A Mexican mother fleeing domestic violence sent her children to California. She died trying to follow them
A few months ago, after her husband had left for work, Carolina Ramírez Pérez called her brother in California and told him she needed to escape her home with her children.
Pérez, an Indigenous woman living in Mexico’s state of Oaxaca, could no longer put up with her husband, who had physically abused her for years and would not let her freely leave the house, receive visitors or talk to her family, her brother said.
But the journey to find freedom would end with the 32-year-old mother’s death. On March 2, after breaching a section of the U.S.-Mexico border fence, an SUV carrying Pérez and 24 others was struck by a big rig in Imperial County. Thirteen people — including Pérez — were killed.
She left behind children on both sides of the border. In the U.S., a 10-year-old boy, 5-year-old girl and 2-year-old boy whom she had sent across shortly before she made the attempt herself. In Mexico, a 14-year-old girl living with Pérez’s mother. Both traveled to Tijuana and were granted humanitarian parole to attend a memorial service in Los Angeles.
“In the middle of the violence, the only thing she wanted to do was to try to find a way to get her children out,” said Ramírez, Pérez’s brother, who asked to be identified only by his last name for fear of retaliation from her husband. “She was completely devoted to her children.”
Pérez, who spoke Spanish and Mixtec, an Indigenous language, grew up in Coicoyán de las Flores, a municipality in Oaxaca with about 10,000 people, according to government figures. About 80% of the population lives in extreme poverty.
When she was around 15, Pérez was married to Martín López Ruíz, eight years older than her, in an arrangement approved by her grandmother, her brother said. She dropped out of high school after being bullied by students for being married.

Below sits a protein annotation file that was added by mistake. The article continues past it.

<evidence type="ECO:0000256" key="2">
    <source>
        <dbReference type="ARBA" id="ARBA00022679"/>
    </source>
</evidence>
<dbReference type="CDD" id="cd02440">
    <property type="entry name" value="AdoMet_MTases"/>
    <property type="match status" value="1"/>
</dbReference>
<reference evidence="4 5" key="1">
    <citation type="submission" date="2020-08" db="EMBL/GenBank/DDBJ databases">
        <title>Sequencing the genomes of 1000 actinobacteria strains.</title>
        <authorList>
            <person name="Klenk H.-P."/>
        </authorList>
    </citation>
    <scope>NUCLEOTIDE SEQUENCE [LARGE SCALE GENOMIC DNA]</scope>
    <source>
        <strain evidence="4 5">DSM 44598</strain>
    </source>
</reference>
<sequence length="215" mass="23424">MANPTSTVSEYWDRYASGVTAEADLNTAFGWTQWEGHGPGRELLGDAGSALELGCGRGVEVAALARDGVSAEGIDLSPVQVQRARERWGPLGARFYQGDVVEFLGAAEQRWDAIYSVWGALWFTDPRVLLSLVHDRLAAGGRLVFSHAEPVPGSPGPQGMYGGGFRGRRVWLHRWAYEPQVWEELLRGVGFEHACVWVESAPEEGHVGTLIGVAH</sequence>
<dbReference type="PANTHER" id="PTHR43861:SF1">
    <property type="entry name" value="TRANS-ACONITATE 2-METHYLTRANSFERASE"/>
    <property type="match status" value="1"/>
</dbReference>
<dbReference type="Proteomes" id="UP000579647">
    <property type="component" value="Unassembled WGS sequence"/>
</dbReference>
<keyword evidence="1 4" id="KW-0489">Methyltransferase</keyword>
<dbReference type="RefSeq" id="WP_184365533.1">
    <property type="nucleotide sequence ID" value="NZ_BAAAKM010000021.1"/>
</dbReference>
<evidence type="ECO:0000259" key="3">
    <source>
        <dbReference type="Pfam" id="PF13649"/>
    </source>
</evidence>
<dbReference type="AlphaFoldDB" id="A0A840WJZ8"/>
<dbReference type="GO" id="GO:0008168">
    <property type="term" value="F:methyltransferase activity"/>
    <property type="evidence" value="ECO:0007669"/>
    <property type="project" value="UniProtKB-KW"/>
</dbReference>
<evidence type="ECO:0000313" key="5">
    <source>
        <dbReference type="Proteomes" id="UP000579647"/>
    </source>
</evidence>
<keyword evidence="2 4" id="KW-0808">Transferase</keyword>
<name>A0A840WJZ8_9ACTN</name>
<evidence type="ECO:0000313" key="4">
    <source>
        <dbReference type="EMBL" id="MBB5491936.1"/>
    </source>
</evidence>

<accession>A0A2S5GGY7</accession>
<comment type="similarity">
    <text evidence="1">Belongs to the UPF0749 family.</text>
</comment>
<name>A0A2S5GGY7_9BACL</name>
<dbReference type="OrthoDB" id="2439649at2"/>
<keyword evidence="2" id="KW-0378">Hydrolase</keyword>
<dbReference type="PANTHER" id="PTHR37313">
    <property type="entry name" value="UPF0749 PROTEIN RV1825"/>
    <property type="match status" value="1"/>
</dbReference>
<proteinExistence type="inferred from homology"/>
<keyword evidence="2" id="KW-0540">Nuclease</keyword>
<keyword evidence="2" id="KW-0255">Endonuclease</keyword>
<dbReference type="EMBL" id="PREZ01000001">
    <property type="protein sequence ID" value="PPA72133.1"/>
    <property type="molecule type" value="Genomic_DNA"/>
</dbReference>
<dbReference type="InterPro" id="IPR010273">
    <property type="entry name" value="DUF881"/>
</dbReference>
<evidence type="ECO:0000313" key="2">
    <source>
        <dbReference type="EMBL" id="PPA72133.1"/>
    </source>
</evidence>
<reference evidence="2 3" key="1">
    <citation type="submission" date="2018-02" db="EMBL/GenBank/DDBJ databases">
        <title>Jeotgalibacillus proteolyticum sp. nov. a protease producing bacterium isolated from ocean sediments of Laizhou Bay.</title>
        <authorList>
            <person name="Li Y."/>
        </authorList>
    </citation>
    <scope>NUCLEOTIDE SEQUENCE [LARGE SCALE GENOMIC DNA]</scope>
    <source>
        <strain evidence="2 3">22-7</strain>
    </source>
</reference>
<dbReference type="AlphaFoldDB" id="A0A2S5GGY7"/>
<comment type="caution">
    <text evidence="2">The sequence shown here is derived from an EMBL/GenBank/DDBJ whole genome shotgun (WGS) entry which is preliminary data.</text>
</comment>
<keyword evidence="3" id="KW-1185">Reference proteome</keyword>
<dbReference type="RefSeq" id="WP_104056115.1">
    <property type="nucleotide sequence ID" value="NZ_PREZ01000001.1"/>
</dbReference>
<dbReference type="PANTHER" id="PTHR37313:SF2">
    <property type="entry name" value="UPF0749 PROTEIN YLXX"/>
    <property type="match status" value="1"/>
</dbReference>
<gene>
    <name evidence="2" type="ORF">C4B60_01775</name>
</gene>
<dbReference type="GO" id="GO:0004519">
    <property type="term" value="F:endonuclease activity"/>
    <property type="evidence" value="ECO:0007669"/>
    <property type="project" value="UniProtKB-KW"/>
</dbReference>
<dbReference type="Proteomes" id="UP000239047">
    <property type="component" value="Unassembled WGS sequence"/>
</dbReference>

Several years into her marriage, Pérez and Ruíz crossed the U.S.-Mexico border in search of better economic opportunities. They left behind a 2-year-old daughter in the care of Pérez’s mother.
They settled in Santa Barbara County, and Pérez gave birth to a boy. Ramírez said that Ruíz had been abusive toward her in Mexico but that after the violence worsened in California, Pérez reported him to the police. The Times was unable to reach Ruíz for comment.
According to the Santa Maria Police Department, in December 2012, officials received a call about a domestic fight. The victim told officials that she had been preparing a meal when Ruíz walked in and that she could tell he had been drinking. He became angry and kicked her, causing her to fall to the floor, and threatened to kill her if she called the police, she said.
Ruíz was arrested and charged with battery, making criminal threats and dissuading a witness by threat. A few days later, a judge issued a restraining order against him.
Ruíz was convicted in February 2013 of dissuading a witness, and the next month, he was granted voluntary return to Mexico, said Alexx Pons, a spokesperson for U.S. Immigration and Customs Enforcement.
Pérez stayed in California with family, undergoing counseling, Ramírez said. Her husband frequently called her, insisting that she return to Mexico. He began threatening to take her daughter from Pérez’s mother and to also hurt his mother-in-law, Ramírez said.
“Carolina knew that he was very violent and she was scared that this would be real, that he would really do it,” he said.
Pérez returned with her U.S.-born son, and the two lived with Ruíz and their daughter. But the abuse continued, her brother said.